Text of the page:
Power and Sovereignty: Revisiting The James Plays
In a key moment in James I: The Key Will Keep the Lock, King James I of Scotland gives a long, powerful speech in defense, ultimately, of Scottish sovereignty:
England has pursued our wealth and bled our wealth for a hundred years or more and looks ready to do it for hundreds more until this is a nation of beggars. Then they’ll flick us a coin of our own stolen gold and call it charity.
They think I’ll help them in that work. They think that because in eighteen years they never knew what I was thinking. They never learned who I am.
I am the King of Scots. And they will get not one more penny that is yours!
When the play was performed at the National Theatre in London in autumn 2014, days before the Scottish Independence referendum, an audible murmur rose up from the crowd at these words. There was a palpable spark in the air. I couldn’t help but think that playwright Rona Munro would have been proud. For the play itself opens with a declaration of theatrical independence from the godfather of the history play: in swaggers King Henry V, a braggart and a bully about to die of dysentery. So long, Shakespeare. And the trilogy of plays that follows demonstrates the potent political power that lies in claiming one’s own history.
Since early 2016, The James Plays (as the trilogy in its entirety is called) have been on tour, largely in England and Scotland, but also as far afield as Australia and, most recently, Canada. At Toronto’s Luminato Festival, all three plays are being performed in the Hearn, a disused generating station converted into a performance space, where I had the opportunity to see the plays again, almost a year and a half after my first experience, and a continent away.
Though the plays have drawn continual comparisons to Game of Thrones (and in Canada, to Hamilton, which makes sense only if you think Lin-Manuel Miranda invented the history play), they are much more sharply political than the drearily cynical television show. The difference between seeing the plays in England and in Canada was most stark during the speech quoted above: gone was the sharp sense of immediate relevance, the tension in the air. But by removing the plays from the immediate political context, away from the independence referendum, broader connections were given room to breathe, and I found myself thinking more and more of the two other potentially historic votes we stand on the brink of, in the United Kingdom and in my own United States.
All three plays speak of a Scotland that, as one character says, doesn’t know who it is or what it wants. And so it finds itself looking, often resentfully, to its kings for definition. James I concludes his speech with the assertion that “I am Scotland”— but what is Scotland if he is an oathbreaker, a man with blood all over his hands? All three Stewart kings (and a few queens) come to learn that very often, peace can only be bought with violence; that even when a trustworthy or at least charismatic figurehead is raised up to stem the tide, lasting peace and prosperity cannot be founded on the back of one person – for what happens when they are gone? Perhaps a better method, the plays conclude by suggesting, is to look to history to find oneself. But the spectre of history is a double-edged sword for the Stewarts. The vicious deeds of past kings haunt their sons, and blood, as they say, will have blood. But there is hope, in the closing moments, of taking the good and learning from the bad. And this is the use the plays themselves hope to make of history, and their imperative that Scotland learn and own its past.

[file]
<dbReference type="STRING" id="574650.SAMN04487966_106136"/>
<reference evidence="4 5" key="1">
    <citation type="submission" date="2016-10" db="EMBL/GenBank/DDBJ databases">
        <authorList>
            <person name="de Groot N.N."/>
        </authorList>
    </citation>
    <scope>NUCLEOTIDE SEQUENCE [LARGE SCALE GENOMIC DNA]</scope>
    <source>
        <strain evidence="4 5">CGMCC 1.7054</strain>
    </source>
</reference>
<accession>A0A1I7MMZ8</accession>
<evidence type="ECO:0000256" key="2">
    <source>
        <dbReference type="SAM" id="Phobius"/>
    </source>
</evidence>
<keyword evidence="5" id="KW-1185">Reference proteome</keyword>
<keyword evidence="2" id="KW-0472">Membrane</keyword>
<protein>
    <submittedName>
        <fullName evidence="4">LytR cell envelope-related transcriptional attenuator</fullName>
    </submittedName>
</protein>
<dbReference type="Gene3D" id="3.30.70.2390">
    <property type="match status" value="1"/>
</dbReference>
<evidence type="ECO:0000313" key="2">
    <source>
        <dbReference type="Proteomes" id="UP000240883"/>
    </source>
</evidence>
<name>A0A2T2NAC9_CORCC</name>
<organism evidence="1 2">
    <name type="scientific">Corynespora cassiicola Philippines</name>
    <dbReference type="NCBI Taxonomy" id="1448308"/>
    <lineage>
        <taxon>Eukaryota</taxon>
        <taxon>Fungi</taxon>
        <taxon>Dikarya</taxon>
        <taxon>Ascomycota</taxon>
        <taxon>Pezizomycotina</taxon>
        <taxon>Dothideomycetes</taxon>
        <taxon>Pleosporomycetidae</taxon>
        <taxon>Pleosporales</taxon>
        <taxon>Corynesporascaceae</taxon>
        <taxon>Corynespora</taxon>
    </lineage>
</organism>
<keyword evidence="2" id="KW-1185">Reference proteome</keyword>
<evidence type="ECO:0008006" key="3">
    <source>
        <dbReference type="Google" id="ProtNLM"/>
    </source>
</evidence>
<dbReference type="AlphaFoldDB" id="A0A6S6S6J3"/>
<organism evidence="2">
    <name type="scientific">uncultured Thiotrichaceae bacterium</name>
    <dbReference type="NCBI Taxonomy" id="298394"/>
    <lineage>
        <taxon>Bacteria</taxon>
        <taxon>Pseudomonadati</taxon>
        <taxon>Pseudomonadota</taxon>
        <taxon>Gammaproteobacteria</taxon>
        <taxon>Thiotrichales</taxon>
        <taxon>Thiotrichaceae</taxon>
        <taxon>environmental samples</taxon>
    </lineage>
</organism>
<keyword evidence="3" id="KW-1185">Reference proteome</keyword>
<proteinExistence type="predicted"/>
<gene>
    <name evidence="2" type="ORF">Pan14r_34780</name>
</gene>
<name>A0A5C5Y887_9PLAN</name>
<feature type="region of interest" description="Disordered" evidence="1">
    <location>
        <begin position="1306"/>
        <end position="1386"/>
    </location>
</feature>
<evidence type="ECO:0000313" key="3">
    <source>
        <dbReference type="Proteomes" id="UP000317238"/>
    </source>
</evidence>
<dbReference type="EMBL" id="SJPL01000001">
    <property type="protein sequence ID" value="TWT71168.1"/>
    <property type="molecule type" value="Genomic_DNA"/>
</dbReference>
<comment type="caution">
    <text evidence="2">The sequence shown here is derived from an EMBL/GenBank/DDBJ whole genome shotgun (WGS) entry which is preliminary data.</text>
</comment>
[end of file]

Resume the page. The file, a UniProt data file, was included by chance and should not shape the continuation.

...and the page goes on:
Munro’s vision of this past is much more inclusive than many. Though still unquestionably what Victor Hugo called “Great Man” history, focused on epic figures and royalty, it is at least a depiction of royalty that gives space to the contributions of women. The plays may be named after kings but their queens take at least an equal share of the action. One of my favourite sequences places onstage simultaneously a battlefield and childbed, elevating to equal importance the labour of kings and queens. Munro sensitively depicts the jarring conflict between duty and privilege that the kings experience, but she is no less nuanced and sympathetic in her rendering of the fear and sense of dislocation that comes with being a young, foreign queen. And the queens all are foreigners. Though this is a Scottish history, Munro revels in the foreign influence, the increasing importance of characters who are not born Scottish, but adopt the country, bring it into their hearts and give back more than some of its native sons do.
But back to Canada, where the most dramatic audience reactions were elicited by moments of interpersonal conflict, which are rich and deep enough to allow the play to exist perfectly comfortably in a space where its political edge felt particularly dulled. But that relative lack of immediate resonance allowed me to hear more clearly what they plays had to say about nations, about nationalism, about countries struggling to define themselves and the leaders who, for good or ill, will guide them to it, and made me long to see these plays in the UK again, or in the USA. Rona Munro may be forcefully, and beautifully, claiming Scotland’s history for itself, but it still has plenty to say to the rest of us.